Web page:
Finally, take your retirement spending number, subtract your annual passive income generation, and divide by 4%. That is your target savings to achieve FI/RE.
Example: So, let’s say you need $60,000 a year to live in retirement. You have no sources of passive income, like rental property, so all your income will come from investments. To generate $60,000 a year with the 4% rule, you would need to develop an investment portfolio of $1,500,000.
Can you achieve FI/RE on any income?
You can certainly achieve FI/RE on any income. If you live happily on the amount of money you make today, your FI/RE savings goal could be much lower than someone with a higher income and more expensive tastes. However, I’m not going to lie. Saving for FI/RE requires a lot more frugality and is a lot harder for families that have lower incomes. There is generally less fat in their budgets, so saving 50% of their take-home pay can be near impossible without a lot of sacrifices. They can still retire early, but maybe not as early as their high earning peers.
Mr. Money Mustache, the FI/RE and frugality guru, breaks down savings and years to retirement in a straightforward way on his site (see the chart here). How quickly you can achieve FI/RE is more dependent on your savings rate than your income.
If you can save 25% of your take-home pay consistently, you could retire after 32 working years – assuming you are starting with no savings. That may not sound very FI/RE worthy, but if you started working at 22 after college, you could retire by 54, over a decade before the traditional age. If you can up that to 50%, you can retire in just 17 years, or at age 39.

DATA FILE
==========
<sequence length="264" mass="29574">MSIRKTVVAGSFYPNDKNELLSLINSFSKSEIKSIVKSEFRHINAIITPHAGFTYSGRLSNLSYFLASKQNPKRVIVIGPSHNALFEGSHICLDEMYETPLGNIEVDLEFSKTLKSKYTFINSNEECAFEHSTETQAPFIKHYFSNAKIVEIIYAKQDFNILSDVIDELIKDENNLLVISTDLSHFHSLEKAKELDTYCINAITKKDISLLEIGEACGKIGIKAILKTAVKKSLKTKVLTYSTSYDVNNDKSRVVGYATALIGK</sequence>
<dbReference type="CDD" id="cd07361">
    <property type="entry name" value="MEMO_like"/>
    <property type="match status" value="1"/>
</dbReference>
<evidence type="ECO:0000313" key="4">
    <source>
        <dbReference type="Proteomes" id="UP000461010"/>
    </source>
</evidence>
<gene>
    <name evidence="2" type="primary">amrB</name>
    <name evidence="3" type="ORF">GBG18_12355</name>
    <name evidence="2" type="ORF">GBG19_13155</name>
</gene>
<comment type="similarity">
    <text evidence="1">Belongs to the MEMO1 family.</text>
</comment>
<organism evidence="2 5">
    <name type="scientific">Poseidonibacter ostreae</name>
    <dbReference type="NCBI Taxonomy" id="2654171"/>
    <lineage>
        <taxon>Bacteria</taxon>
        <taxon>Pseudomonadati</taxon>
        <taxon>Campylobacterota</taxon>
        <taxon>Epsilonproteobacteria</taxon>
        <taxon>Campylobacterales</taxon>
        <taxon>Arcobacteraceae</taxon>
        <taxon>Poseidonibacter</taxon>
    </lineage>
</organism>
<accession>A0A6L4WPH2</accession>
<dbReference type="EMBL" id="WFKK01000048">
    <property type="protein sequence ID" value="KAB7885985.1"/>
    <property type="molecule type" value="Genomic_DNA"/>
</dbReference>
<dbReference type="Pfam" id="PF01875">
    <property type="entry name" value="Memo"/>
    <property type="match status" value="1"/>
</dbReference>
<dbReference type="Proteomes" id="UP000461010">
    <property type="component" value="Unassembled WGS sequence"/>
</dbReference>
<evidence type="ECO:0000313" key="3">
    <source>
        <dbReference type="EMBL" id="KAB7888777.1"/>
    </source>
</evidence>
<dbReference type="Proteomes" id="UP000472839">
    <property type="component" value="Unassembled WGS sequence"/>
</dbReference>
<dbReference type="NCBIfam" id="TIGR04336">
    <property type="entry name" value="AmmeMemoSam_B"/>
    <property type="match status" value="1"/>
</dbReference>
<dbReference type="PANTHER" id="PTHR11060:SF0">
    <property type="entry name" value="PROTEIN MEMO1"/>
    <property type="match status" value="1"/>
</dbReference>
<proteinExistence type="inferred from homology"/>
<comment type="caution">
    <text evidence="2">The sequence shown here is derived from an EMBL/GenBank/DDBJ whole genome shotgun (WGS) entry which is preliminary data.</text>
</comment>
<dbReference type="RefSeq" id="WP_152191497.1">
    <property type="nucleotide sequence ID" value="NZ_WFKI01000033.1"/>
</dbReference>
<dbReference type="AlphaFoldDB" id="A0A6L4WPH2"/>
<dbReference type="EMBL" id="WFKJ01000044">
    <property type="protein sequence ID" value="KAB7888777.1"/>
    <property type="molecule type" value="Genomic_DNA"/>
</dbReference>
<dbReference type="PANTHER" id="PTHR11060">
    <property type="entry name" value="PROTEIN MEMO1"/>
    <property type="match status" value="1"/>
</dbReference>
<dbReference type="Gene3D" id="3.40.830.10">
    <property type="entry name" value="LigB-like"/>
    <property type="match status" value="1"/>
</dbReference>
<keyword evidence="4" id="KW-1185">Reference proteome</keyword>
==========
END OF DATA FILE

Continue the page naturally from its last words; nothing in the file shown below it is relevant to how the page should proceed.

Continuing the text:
Chasing FI/RE over time
Let’s say your family is saving 25% of your take-home pay and you are aiming to retire in your mid-50s. That means you are saving 25%, even when you get raises, change jobs, or receive bonuses. No income is exempt from your savings goals!
Over 30 years, your income is likely to change quite a bit. You’ll gain skills, receive promotions, and make career moves to increase your income. If you can stay as close to your initial budget as you can, avoiding lifestyle inflation from your higher paying jobs, you may be able to achieve FI/RE even faster. If you’re 5% raise goes straight into savings, suddenly you’re saving 30% and you could cut four years off your target retirement date!
Achieving FI/RE with kids
There are some crazy doubters out there that think high savings rates and early retirement are impossible for families with kids. If this is you, let me assure you that this is not the case. Mr. Money Mustache is probably the most famous FI/RE achieving parent on the web, but there are plenty of examples.
While kids may add some extra costs to our budgets, they are typically only as expensive as we allow them to be. Also, having kids is a significant motivation for many who want to achieve early retirement. I know that for me, I hadn’t even discovered the FI/RE movement until Fuss Fish was born and I was looking for a way to be home with him more. Plus, one of the most exciting parts of FI/RE for me is raising kids that understand the potential and power of financial freedom. Maybe our kids will be able to make choices early on that allow them to lead lives they love, without being tied to a desk for 40 years.
When it comes to FI/RE, it is one thing to chase early retirement to get your boss off your back. It is another to pursue retirement so you never have to miss one more skinned knee, vacation day, or hockey game. Use your kids to motivate you for FI/RE and start saving today!